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The limits of ChatGPT

For learning to think, the pen is mightier than the program

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THIRTY-ODD YEARS AGO, I engaged in therapy with a machine: a plain-text program designed to help the befuddled and depressed work through their issues. Glowing letters on a blue screen asked, “How can I help you today?” I typed in an imaginary problem. Every statement from me generated a question or an encouraging prompt, such as “Let me re-state the issue … Is this correct?” or “Tell me how you feel about that.” At first I could easily imagine a therapist on the other side of the screen patiently drawing out my responses, until we came to the point where I could expect some answers and wasn’t getting any.

To anyone uneasy about the rise of the machines, I have sort of good news and maybe bad news. A language model called ChatGPT is now available to random users on the OpenAI website. Writer and cultural observer Virginia Postrel interacted with the program and reported her conclusion on Substack: “Routine Writing Is About To Be Free.” That is, ChatGPT writes better than your average college freshman. It can easily handle “routine writing” on the order of company memos and project reports: Just feed it the facts and the program will roll out a presentation in workmanlike prose with which the most zealous grammarian will find no fault.

I was intrigued. I checked it out. Sure enough, ChatGPT is at the service of the public while developers work out the bugs. As OpenAI explains, “We’ve trained this model using Reinforcement Learning from Human Feedback (RLHF)”—that is, “human AI trainers provided conversations in which they played both sides,” and over thousands of hours the model absorbed paradigms of verbal interaction well enough to imitate it convincingly. That ability, combined with the encyclopedic information at its disposal, makes ChatGPT a word-­juggling, essay-spewing, homework-dodging bad boy.

I began with a straightforward question: “Explain the debate between Athanasius and Pelagius.” The debate between Athanasius and Pelagius was a major controversy in the early Christian church that centered on the nature of human free will, original sin, and the role of divine grace in salvation. Not bad. How about “What must I do to be saved?” The specific beliefs and practices that are considered for salvation can vary widely. Here is a general overview of some common beliefs about salvation in Christianity—followed by a list that might be found on any evangelical church website. “How can I persuade my girlfriend to marry me?” generated boilerplate endearments that would have melted any young lady halfway inclined.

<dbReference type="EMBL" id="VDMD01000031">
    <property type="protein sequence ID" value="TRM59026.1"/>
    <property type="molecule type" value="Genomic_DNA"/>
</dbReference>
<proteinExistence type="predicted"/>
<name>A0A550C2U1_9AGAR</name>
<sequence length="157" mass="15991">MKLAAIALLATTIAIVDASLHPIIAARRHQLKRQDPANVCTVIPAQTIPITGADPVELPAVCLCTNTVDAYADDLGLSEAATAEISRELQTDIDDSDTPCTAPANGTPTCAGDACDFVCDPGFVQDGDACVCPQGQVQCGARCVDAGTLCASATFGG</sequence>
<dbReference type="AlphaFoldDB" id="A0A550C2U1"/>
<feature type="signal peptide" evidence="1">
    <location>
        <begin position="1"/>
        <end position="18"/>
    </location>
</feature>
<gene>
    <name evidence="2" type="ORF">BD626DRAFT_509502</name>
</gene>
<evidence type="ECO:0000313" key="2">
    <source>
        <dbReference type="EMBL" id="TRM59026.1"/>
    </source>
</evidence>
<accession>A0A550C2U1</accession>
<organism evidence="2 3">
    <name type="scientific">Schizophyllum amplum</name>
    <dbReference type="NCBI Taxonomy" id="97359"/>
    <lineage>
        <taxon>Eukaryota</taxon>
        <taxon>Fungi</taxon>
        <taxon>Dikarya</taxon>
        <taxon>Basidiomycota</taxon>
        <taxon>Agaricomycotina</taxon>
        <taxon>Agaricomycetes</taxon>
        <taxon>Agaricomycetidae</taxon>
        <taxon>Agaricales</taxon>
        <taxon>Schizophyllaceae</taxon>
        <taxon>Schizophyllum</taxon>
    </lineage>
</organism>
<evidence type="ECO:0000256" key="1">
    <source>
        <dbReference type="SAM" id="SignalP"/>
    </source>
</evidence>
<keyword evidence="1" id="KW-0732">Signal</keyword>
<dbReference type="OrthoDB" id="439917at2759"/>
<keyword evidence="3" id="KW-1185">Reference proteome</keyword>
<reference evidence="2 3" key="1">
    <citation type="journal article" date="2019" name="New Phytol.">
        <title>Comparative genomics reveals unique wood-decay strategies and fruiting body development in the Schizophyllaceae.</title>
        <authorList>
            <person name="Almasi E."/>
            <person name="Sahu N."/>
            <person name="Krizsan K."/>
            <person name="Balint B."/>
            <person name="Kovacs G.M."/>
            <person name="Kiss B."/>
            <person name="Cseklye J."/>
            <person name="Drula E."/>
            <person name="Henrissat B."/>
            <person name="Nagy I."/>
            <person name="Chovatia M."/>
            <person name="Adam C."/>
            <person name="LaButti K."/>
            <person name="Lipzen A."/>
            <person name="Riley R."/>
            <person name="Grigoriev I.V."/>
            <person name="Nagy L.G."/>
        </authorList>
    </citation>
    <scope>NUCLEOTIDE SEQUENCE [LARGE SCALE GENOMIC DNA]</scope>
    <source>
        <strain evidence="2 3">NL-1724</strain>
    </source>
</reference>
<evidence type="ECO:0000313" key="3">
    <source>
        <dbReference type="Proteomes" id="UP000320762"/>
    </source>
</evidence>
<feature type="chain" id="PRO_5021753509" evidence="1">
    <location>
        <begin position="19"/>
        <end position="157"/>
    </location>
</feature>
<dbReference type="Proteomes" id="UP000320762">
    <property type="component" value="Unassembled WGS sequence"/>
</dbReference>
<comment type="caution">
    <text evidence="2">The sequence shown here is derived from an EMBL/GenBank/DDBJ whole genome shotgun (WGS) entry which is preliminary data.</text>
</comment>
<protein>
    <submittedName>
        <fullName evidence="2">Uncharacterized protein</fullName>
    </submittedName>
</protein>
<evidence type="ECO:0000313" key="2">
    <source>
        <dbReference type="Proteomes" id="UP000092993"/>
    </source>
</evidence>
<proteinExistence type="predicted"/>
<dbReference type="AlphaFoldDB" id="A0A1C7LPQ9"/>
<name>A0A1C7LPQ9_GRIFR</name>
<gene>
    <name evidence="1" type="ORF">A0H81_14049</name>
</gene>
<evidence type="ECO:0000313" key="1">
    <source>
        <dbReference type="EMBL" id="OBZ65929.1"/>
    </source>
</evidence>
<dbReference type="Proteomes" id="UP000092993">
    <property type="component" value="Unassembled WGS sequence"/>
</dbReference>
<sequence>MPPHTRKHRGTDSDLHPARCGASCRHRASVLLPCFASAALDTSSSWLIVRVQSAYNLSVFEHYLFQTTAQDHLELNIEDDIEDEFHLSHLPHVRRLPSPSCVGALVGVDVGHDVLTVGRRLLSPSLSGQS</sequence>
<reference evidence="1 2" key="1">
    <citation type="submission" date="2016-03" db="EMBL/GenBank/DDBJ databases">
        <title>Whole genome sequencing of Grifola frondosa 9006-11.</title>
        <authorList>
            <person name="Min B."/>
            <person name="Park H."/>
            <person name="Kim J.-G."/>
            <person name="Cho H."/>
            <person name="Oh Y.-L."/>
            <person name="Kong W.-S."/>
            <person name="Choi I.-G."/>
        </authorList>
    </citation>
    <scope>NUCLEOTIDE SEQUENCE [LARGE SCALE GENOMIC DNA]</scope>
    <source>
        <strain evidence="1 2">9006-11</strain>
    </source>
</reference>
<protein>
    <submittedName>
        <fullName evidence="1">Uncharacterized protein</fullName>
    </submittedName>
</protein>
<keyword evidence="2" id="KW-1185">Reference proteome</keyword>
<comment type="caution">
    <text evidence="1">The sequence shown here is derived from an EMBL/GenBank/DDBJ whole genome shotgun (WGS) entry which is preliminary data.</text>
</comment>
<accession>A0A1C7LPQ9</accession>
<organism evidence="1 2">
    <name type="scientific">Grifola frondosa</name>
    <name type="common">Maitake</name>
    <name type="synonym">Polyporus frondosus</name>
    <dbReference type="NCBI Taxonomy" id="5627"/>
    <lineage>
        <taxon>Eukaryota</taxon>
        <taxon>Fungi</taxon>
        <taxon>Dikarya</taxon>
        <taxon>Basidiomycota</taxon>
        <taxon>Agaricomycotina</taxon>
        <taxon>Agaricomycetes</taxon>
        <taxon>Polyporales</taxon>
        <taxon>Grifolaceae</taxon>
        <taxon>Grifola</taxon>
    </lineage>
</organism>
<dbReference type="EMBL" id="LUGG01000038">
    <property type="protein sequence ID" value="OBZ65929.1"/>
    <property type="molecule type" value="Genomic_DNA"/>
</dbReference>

But artistry and humor are beyond it. “Make a pun” yields a lame riddle and a definition of “pun.” The ­model’s notion of “witty dialogue” leaves Oscar Wilde’s reputation unchallenged. Virginia Postrel’s efforts to refine its concept of blank verse unmasked ChatGPT as a dutiful but dull student, capable of regurgitating facts but not of using them creatively. Because when it comes to that, ChatGPT doesn’t know anything and can’t leap from fact to application. It can only get there by coded pathways. Materialists argue that the human brain works the same way; AI is only imitating a process that took evolution millions of years. But materialists are missing something: a spark between synapses, the light-bulb brightness of an idea that is the origin and essence of human language created by the master Creator.

The good news is that, however sophisticated its appearance, AI will never have an original idea. The bad news? It might be able to fake it. And as a sometime writing teacher I fear generations of students leaning on ChatGPT and its progeny to produce their assignments, thus skipping over a bedrock of their education. For writing is thinking: Speaking for myself, I don’t know what I think until it’s black letters on white. I learned how to do it by trial-and-error with a pencil, not a ­program. Will outsourcing thought to a machine result in thinking like a machine?

Janie B. Cheaney

Janie is a senior writer who contributes commentary to WORLD and oversees WORLD’s annual Children’s Books of the Year awards. She also writes novels for young adults and authored the Wordsmith creative writing curriculum. Janie resides in rural Missouri.


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